Three and a half hours after I fall asleep, I roll downstairs and find much of the crew, in heroic fashion, already up and gambling. We'd all been invited to play in the blogger tourney by Dantana. It is to begin at 10 a.m. I peek inside the poker room at Caesars. The line of bloggers is huge and unkempt. Picture the kids who thought Anthony Michael Hall was a god in Sixteen Candles. Now picture them at age 23 and buying into a no-limit poker tourney. Right. Horrifying. I decide to pass. All agree except for Summertime, another Batface, who thinks this is his best chance at poker glory during the trip.

The rest of us find the breakfast buffet and set records in hog fat consumed before noon, local time. Summertime quickly regrets his choice. "Worst decision ever," he texts us. "Sitting between guy with Gorgon breath and girl who just introduced herself as Jane100."

We head back to the Rio, where Zachary's tournament is about to restart; at three p.m., he is seated, and our large crew sweats him. While we wait, we play in some more satellites. I sit down, and in the first hand, I'm dealt pocket aces. Now, that's the kind of luck you need to get famous! I win nothing. Then I'm busted out five minutes later. I contemplate jogging back to Texas.

By the time I get back, Zachary's run is unceremoniously over. He busts out in 50th place and wins more than $9,000. A fantastic feat that makes us proud. But no one ever signed an agent for placing 50th. My goal - that one of us should end up on TV, become a household name, and give financial support to all of his friends - seems far-fetched.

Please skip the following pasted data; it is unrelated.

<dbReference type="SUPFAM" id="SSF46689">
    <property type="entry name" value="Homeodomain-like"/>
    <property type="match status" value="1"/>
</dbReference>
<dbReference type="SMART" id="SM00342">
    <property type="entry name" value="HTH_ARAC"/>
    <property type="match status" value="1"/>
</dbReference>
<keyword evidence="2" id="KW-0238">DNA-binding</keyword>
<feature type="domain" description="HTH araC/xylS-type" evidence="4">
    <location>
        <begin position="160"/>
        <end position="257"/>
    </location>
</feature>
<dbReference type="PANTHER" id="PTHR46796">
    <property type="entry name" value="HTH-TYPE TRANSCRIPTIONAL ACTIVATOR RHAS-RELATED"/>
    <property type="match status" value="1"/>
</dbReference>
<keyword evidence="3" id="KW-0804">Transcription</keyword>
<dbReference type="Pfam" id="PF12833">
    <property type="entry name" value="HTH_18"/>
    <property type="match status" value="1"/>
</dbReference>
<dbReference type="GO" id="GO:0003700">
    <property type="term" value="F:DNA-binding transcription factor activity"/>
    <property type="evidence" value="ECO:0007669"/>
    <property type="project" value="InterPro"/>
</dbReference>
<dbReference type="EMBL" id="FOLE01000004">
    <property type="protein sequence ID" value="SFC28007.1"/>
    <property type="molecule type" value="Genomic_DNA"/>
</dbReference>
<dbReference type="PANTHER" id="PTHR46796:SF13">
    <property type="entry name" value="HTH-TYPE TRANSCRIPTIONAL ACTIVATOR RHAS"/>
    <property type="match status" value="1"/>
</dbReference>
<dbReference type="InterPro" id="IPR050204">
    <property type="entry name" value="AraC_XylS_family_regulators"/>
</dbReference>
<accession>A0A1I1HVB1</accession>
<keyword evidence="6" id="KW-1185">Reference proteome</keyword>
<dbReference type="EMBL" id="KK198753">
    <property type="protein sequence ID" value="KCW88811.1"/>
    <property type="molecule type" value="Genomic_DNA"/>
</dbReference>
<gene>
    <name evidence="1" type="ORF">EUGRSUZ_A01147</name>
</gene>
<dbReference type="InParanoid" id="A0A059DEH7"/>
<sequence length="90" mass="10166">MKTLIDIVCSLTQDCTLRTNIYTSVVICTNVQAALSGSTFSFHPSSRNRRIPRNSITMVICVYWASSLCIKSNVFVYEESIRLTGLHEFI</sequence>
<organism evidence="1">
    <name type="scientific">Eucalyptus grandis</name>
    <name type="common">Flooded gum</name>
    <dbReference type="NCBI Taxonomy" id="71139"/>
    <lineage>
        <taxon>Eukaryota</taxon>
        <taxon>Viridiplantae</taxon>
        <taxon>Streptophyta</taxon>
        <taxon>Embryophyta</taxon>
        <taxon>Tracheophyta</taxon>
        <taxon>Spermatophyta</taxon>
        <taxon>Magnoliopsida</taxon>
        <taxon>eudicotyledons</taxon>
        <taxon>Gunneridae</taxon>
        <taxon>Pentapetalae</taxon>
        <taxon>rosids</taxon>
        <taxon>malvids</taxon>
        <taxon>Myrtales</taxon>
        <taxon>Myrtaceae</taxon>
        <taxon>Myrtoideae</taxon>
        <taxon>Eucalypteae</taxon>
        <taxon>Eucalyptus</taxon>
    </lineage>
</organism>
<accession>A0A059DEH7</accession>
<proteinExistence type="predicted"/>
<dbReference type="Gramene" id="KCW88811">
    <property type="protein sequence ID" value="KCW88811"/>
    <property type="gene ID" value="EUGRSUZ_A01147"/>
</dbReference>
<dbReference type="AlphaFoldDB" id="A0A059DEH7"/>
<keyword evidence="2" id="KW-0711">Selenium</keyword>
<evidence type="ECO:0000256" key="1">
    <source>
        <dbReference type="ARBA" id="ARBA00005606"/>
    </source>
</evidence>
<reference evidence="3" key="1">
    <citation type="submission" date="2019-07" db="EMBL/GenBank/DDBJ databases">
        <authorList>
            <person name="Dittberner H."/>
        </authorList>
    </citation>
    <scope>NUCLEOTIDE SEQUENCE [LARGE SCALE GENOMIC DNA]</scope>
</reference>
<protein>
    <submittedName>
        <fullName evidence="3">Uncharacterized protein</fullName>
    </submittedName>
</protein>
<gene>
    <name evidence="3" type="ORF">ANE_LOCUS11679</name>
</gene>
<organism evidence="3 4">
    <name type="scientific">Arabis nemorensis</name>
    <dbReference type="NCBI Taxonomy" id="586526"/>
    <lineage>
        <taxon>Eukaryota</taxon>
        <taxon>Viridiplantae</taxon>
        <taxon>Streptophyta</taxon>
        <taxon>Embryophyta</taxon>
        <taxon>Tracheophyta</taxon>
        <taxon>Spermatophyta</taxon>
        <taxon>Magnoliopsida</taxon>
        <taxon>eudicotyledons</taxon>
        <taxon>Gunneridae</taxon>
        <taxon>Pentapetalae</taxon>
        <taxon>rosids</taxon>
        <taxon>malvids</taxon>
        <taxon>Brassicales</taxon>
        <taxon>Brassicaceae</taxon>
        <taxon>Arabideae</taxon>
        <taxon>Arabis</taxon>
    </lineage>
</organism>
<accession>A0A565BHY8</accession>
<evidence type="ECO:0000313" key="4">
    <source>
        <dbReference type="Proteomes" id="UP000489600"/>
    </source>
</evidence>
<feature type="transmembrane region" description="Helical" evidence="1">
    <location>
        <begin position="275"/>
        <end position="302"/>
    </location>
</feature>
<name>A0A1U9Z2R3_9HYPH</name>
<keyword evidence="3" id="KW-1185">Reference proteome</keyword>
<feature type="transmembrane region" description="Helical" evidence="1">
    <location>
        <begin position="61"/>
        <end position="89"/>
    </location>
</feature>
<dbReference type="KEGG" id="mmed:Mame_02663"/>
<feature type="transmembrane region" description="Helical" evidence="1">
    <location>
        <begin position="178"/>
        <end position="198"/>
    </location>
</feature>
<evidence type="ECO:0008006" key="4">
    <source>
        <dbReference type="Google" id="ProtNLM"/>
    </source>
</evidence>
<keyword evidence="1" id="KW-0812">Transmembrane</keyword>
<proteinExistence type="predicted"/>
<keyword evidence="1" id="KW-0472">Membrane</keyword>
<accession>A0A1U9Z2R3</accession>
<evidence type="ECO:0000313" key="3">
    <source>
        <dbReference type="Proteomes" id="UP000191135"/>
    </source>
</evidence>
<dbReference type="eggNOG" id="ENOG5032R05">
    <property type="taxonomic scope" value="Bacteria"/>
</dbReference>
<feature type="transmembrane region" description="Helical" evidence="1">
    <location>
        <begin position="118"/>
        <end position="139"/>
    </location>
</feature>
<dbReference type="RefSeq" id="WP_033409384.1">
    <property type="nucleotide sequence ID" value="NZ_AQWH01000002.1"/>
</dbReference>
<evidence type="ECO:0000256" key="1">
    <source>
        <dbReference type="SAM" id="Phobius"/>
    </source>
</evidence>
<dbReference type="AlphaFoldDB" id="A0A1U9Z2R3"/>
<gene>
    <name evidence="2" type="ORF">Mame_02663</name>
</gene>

This is the way it goes in Vegas - and in poker. It all seems to be going well, the bright lights and big chip stacks making you think you're on your way to notoriety and sweet coin. Suddenly, it's yanked from you, and you realize that the height of your experience involves random girls from Lubbock and men who call themselves the Master.

Still, it's many hours until my flight home, so we decide to play in the seven p.m. Caesars no-limit tournament. It's not a WSOP event, but it's poker, and it will help pass some time as I contemplate my failed Las Vegas trip.

There are more than 140 players in our evening tournament. I am tired, I am irritable, my Vegas trip is failing, and I figure I'll get unlucky soon enough, go to bed, and be done with it.

Then, an amazing thing happens. I play well. I never get unlucky. I somehow put it all together. I make the final table, I am second in chips, and I help broker a "chop" (meaning we all split the rest of the winnings), which nets each one of us almost $4,000 - even the three guys who tell the Caesars person filling out our tax forms that they are undocumented immigrants.

After I collect my winnings, it's almost three a.m. We play casino games until the sun rises, and then I head to the airport. As I sit at my gate, legs akimbo, head bent over, fast asleep, a line of drool connecting my mouth to my right kneecap, my last conscious thought is that I'm finally a poker star.